take into account this situation and also to consider that the

defect can be in the inner or outer surface of the hull,

the approach adopted in this work has been to take

the ultrasonic beam D

B

along the entire specimen thickness

as equal to the transducer beam diameter D

T

: In this

approach, conservatively, the conical divergence of the

ultrasound been has been disregarded.

Under the assumptions stated above, the denition of the

probability of overlapping through Monte Carlo Simulation

can be obtained by considering only one rectangle of the

inspection grid, as illustrated in Fig. 5, and is given by the

following expression

POa; b; D

T

EIx; y; u; a; b; D

T

p

0

l

a

0

l

t

0

Ix; y; u; a; b; D

T

f

X;Y;Q

x; y; udydxdu 2

where X and Y are random coordinates that dene the center

of the elliptical defect, u is the random orientation of the

ellipse semi-axis a, f

X;Y;Q

x; y; u is the joint probability

density function of these three random variables and E[]

stands for expected or mean value. As the center of the

defect can be located anywhere inside the rectangle and the

direction of the semi-axis a can be anyone, the f

X;Y;Q

x; y; u

is given by the product of three independent uniform

distributions, i.e.

f

X;Y;Q

x; y; u

1

l

t

1

l

a

1

p

0 # x # l

t

; 0 # y # l

a

; 0 # u # p

0 otherwise

3

The term Ix; y; u; a; b; D

T

is the indicator function and it

is equal to 1 if the defect is overlapped by the at least one

ultrasound beam from the transducers and 0 otherwise. The

overlapping occurrence can be veried numerically through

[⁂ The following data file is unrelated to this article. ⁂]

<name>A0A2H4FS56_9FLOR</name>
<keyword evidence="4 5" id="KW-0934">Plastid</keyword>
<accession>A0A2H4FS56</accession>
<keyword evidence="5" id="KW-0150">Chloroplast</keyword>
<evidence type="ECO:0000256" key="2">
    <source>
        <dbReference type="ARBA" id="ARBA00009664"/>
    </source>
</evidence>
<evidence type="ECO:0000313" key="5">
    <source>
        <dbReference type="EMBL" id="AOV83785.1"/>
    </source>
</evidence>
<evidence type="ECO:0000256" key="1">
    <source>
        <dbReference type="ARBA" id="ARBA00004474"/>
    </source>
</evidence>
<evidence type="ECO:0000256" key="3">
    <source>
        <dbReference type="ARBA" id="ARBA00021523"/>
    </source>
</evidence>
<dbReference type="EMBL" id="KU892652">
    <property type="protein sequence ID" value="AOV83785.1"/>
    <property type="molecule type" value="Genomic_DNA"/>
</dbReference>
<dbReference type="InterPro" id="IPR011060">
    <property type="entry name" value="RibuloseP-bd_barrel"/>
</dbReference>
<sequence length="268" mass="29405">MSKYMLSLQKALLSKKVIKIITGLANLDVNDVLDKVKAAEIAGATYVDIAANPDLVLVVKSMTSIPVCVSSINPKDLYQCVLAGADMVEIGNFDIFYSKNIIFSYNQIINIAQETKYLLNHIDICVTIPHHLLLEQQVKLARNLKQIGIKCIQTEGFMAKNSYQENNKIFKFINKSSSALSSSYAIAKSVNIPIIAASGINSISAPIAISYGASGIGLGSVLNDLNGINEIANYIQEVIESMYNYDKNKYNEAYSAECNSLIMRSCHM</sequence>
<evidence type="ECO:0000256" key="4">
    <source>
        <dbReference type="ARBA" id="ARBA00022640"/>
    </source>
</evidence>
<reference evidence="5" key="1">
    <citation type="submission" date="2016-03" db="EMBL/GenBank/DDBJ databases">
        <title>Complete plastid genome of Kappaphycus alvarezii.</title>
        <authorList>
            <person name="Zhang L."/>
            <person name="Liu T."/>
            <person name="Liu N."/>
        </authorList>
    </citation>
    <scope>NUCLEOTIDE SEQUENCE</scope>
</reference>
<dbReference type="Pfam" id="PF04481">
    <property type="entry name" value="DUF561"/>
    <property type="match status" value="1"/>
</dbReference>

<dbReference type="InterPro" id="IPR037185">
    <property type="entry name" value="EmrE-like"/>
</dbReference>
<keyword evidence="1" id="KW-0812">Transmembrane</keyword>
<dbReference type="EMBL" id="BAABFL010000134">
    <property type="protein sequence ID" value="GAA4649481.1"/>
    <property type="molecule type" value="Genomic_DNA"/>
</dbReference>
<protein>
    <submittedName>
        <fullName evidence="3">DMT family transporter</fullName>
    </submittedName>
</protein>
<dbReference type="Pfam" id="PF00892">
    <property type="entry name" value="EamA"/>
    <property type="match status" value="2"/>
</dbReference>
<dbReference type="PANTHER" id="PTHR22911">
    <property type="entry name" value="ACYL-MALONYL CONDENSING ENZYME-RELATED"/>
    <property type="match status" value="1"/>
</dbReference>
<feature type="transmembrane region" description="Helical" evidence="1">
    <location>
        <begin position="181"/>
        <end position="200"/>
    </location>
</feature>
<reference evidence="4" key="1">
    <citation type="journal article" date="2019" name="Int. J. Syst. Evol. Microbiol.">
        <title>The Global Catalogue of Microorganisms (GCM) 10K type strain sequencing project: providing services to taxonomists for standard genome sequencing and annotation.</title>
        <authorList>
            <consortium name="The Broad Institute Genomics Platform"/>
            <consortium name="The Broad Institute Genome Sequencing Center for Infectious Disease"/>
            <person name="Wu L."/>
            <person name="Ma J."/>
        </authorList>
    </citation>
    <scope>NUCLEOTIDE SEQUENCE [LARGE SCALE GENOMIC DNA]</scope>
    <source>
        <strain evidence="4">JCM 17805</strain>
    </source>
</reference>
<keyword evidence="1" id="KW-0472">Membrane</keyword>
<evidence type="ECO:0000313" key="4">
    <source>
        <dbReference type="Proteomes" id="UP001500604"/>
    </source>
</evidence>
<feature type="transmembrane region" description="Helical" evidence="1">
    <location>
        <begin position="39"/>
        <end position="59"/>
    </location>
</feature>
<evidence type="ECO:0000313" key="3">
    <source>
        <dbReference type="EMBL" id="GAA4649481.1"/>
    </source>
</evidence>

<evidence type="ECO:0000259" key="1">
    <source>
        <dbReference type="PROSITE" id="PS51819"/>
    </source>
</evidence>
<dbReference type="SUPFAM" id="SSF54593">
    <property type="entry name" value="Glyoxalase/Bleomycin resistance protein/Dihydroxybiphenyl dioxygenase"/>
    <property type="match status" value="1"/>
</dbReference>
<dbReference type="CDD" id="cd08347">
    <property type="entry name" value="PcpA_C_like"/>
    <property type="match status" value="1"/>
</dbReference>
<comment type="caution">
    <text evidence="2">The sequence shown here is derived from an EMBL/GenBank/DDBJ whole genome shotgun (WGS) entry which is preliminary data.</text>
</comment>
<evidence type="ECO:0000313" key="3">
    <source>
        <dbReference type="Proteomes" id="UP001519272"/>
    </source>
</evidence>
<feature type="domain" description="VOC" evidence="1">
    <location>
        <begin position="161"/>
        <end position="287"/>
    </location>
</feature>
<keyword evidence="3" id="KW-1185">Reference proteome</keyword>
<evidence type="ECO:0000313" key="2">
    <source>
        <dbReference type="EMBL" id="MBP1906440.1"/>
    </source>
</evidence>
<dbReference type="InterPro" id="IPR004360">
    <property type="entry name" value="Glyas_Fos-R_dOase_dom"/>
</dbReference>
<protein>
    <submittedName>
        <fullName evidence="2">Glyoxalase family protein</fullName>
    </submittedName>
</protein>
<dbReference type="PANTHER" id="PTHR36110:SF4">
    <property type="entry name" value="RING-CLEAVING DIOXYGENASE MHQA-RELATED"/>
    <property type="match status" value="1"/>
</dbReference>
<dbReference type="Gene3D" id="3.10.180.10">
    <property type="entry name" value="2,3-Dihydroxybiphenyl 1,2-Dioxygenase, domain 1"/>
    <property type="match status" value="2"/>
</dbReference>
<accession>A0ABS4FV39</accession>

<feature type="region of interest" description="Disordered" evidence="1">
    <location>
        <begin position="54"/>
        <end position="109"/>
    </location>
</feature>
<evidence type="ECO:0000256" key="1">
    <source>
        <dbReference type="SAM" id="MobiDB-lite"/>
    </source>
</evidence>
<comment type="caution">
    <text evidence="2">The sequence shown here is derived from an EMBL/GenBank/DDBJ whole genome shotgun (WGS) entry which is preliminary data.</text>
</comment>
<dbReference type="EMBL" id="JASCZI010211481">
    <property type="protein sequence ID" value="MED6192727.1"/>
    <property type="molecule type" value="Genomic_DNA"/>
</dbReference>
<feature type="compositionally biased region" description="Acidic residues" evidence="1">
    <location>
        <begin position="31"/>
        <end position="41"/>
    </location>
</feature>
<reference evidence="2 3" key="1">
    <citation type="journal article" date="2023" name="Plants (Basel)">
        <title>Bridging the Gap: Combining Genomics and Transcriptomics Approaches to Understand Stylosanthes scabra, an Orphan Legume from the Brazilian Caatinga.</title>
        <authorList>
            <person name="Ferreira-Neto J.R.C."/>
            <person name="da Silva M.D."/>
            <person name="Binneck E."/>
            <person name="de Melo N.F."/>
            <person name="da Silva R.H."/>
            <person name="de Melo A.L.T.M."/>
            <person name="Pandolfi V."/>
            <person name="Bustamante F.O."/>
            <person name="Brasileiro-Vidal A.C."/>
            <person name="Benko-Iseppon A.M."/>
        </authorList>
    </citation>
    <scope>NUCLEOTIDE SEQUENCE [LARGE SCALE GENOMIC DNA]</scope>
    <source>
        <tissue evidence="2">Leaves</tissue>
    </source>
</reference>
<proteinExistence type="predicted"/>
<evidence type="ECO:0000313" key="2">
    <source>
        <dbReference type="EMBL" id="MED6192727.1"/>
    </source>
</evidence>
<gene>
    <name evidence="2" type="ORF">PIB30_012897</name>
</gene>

standard formulae of analytical geometry. The numerical

process of calculating the probability of overlapping

Fig. 6. The main characteristics of the ultrasonic beam.

A.A. Carvalho et al. / Applied Ocean Research 25 (2003) 235241 238

reduces basically to (a) generating of N articial specimens

(or simulations), each one having the center of the defect

and its orientation generated randomly according to the

distribution given by Eq. (3), and then (b) checking for all

of them whether there is overlapping or not. Therefore, the

Eq. (2) can be written as

POa; b; D

T

<

X

N

i1

Ix

i

; y

i

; u

i

; a; b; D

T

N

4

The number of simulations (articial specimens) N must

be large enough in order to get good condence in the

simulated results. A standard measure of error, as given in

Refs. [8,10], can be used along the simulation process to

determine the number of simulations N needed to attend a

desired level of error.

The present development constitutes in an extension of a

previous work of the authors [10] where only circular

defects have been taken into account. In Ref. [10] it is also

shown that when the defect is circular 2a 2b D and